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Discussion Starter · #1 ·
Hi. I stupidly went with reviews on a cheap logitech z-680 5.1 system. Mostly I am satisfied but the bass is ridiculously loud. Basically I have to put the bass level on the system to just above 0 to have it listenable and anything above that is silly.


I just moved into a new house and have one end of a 13 x 35 foot basement as my home theatre area. The theater is positioned perpendicular to the 35 foot run.


I can not control bass at the source (a dish/expressvu 922).


What would you do to decrease the bass output of this thing? Will muffling the bass do anything? Is plugging the air hole an effective muffling method? Can I aim the speaker at the floor?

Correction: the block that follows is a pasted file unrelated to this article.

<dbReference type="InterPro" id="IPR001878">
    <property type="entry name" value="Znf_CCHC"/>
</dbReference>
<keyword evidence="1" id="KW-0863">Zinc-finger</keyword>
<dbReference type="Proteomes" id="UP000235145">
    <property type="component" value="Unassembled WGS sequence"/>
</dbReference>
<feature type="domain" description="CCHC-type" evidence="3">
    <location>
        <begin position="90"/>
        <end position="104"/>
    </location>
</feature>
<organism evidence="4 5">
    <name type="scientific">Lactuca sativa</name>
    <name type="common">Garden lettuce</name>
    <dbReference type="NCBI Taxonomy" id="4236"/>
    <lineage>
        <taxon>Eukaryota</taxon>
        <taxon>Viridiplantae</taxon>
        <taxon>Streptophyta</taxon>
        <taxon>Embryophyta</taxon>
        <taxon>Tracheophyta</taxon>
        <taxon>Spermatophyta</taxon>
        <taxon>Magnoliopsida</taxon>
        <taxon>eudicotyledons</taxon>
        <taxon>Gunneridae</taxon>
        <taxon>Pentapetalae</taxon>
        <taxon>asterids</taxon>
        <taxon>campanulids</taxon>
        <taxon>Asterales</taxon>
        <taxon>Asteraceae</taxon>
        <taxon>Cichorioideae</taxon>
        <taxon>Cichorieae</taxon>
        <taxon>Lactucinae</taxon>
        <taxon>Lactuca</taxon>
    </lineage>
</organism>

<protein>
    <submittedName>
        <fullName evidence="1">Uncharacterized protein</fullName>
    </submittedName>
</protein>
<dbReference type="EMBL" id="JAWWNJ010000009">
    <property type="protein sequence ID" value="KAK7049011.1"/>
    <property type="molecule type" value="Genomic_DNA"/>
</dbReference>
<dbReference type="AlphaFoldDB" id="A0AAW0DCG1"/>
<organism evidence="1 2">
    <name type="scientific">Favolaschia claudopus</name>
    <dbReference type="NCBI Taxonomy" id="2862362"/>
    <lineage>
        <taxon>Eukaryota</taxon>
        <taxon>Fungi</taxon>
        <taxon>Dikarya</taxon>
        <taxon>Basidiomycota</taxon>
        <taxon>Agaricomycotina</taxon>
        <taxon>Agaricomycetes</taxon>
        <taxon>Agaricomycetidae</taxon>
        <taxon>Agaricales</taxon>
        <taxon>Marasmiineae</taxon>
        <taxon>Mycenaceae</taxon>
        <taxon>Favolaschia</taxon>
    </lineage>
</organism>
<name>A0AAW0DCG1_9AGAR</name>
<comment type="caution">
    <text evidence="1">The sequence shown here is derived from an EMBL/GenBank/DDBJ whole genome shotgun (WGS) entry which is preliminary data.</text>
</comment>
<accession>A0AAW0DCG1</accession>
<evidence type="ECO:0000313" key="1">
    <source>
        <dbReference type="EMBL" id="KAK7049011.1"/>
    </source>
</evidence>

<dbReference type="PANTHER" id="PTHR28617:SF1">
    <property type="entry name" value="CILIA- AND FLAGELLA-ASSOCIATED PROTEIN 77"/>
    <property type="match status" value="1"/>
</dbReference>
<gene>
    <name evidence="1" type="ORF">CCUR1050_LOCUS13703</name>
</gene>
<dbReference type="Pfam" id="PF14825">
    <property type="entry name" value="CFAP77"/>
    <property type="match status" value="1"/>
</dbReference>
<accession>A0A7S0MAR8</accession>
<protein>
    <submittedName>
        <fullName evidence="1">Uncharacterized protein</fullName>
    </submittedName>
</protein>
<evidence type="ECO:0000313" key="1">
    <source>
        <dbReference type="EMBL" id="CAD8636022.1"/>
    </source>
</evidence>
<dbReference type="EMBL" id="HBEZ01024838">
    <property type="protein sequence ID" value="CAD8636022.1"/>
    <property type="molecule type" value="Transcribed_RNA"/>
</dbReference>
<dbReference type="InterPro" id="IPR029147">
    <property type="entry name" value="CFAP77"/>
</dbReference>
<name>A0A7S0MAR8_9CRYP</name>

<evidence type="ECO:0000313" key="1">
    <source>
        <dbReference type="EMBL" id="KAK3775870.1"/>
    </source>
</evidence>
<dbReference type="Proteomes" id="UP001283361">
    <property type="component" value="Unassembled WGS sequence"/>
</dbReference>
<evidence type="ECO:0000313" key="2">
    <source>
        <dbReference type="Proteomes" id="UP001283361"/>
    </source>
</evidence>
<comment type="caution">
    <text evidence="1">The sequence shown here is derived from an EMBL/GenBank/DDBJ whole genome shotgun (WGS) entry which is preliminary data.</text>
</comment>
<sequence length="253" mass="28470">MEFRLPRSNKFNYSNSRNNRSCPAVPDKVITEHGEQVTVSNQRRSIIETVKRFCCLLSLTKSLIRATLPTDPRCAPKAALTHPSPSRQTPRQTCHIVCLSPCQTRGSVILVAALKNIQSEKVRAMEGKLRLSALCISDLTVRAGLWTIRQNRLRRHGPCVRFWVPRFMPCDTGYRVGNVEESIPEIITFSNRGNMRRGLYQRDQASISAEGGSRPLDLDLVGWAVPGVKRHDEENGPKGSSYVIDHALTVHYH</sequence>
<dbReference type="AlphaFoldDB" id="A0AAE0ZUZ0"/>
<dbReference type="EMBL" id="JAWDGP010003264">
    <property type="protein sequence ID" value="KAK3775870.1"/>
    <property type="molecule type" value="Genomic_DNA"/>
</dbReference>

Any help and positioning guidelines are appreciated. Thanks.


Brad Sears
 

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Plugging the port (aka air hole) would only probably lower the subs output at the lower frequences, but do close to nothing at anything else, and would probably risk damaging the driver itself as there may be times where it'd want to shoot past its excursion limits (bottoming out).


I doubt aiming it at the floor might help, but it's worth a try I guess.


Is it located into a corner? If so, try pulling it out more into the room.
 

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Discussion Starter · #3 ·
It is near a corner. I'll try some different placements and see if anything improves before I plug the port.
 

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Aha, that explains a lot. Let us know.